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With the gradual awareness in the modern era about the issue of land use, the reuse of buildings and their possible functional transformation has increasingly taken hold within international architectural practice.
Places that previously were simply razed to the ground to make room for new buildings are nowadays considered possible resources to which to give a second life. Especially the heritage of industrial buildings, now often in disuse or no longer in step with the times, has become the protagonist of a real trend in the transformation of spaces. Thanks to their spatial dimensional characteristics, industrial buildings often offer a wide ease of adaptation to new functions, and a solid starting point on which to base themselves for new ambitious architectural projects.
Although this spatial reconversion trend is to be considered fundamental in decreasing the impact of new buildings on the territory, it does not however represent the only possible practice of reusing the built environment and its resources. Very often during transformation, reconversion or demolition of buildings, elements and materials still usable are in fact disposed of as they are not considered suitable to find a role within the new life of the area from which they come. This has a direct consequence not only of waste, but above all an important environmental impact caused by the premature arrival of these resources at the end of life.
The debate and research on the improvement of these practices, however, is finally seeing the birth of realities whose objective is focused on the theme of reuse not only as a spatial transformation, but especially as a circular process.

 

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Image courtesy of Rotor Deconstruction

 

Fundamental in this context is the work carried out by Rotor, a group active in the architectural field based in Brussels. Rotor places the emphasis of its research on the theme of the reuse of materials and components from partial or total demolition of buildings.
The group's activity was in fact born initially around 2014, starting from the Opalis project. It aimed to create a shared digital platform that would connect small businesses that had experience in the field, in fact, of the reuse of construction materials, with companies, designers and builders. The aim of the initiative was in fact to nourish and encourage these practices by creating effective connections on the territory of the Brussels area. The project has been so successful over the years that it now covers an area that is not limited to Belgium, but also includes France and The Netherlands, in an incredible network of actors at different scales of intervention.

 

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Image courtesy of Rotor Deconstruction

 

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Image courtesy of Rotor Deconstruction

 

Rotor's work has thus evolved over the years leading to the birth of Rotor DC (Rotor Deconstruction). Rotor DC's activities are not limited to the recovery of building materials and elements during the dismantling of a building, but extend to the cataloging of the same and their conservation, up to the sale. Consultations are also offered to various actors (builders, architects, property owners) regarding the correct processes to follow and the possible use of recovered materials.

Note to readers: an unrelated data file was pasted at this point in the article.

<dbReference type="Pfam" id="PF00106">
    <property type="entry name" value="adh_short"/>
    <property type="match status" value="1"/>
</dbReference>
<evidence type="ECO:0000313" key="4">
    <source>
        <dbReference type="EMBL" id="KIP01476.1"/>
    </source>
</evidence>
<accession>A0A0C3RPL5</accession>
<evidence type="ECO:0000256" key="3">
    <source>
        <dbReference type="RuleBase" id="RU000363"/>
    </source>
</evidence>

Once recovered, the materials usually require to be processed with more or less elaborate processes in order to be reintroduced on the market. Rotor aims to try to standardize these processing practices as much as possible to make products competitive in terms of price, but given the uniqueness of many pieces, ad hoc manual intervention is often necessary.
The pieces and materials, stored in the warehouses adjacent to their headquarters, are constantly visible and purchasable within the online shop hosted on the Rotor website, where the various components are cataloged by type or by building from which they were recovered.
Based in the same city, Brussels, BC Architects has also had the opportunity in recent years to contribute profitably to the debate on reuse.

 

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Image courtesy of Rotor Deconstruction

 

Their action is concentrated on the waste earth coming from the excavation works for the foundations of the buildings, it is in fact difficult to transport and store and it is estimated that more than 70% of the same is simply accumulated in appropriate disposal areas as a trivial waste.

 

bc architects materially

Image courtesy of BC Materials cvba

For this reason, BC Architects (through its spin-off BC Materials) has developed a whole range of building materials obtained from the waste earth of the excavation works which includes plasters, bricks and in-situ clay works. In addition to presenting construction solutions with interesting energy characteristics, they allow to decrease the already too high environmental impact of a construction work, introducing a circular economy process within it.

 

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Image courtesy of BC Materials cvba

 

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Image courtesy of BC Materials cvba

 

The services offered by BC Architects range from the simple sale of materials, to consultancy, training regarding construction techniques and materials, up to ad hoc design.
The construction of buildings is one of the sectors with the greatest environmental impact, but by intervening on the processes it is possible to start creating a change.
These two realities show us how the theme of reuse can be declined and offer different facets, and how circular thinking must increasingly become a fundamental part of the contemporary constructive and creative world.


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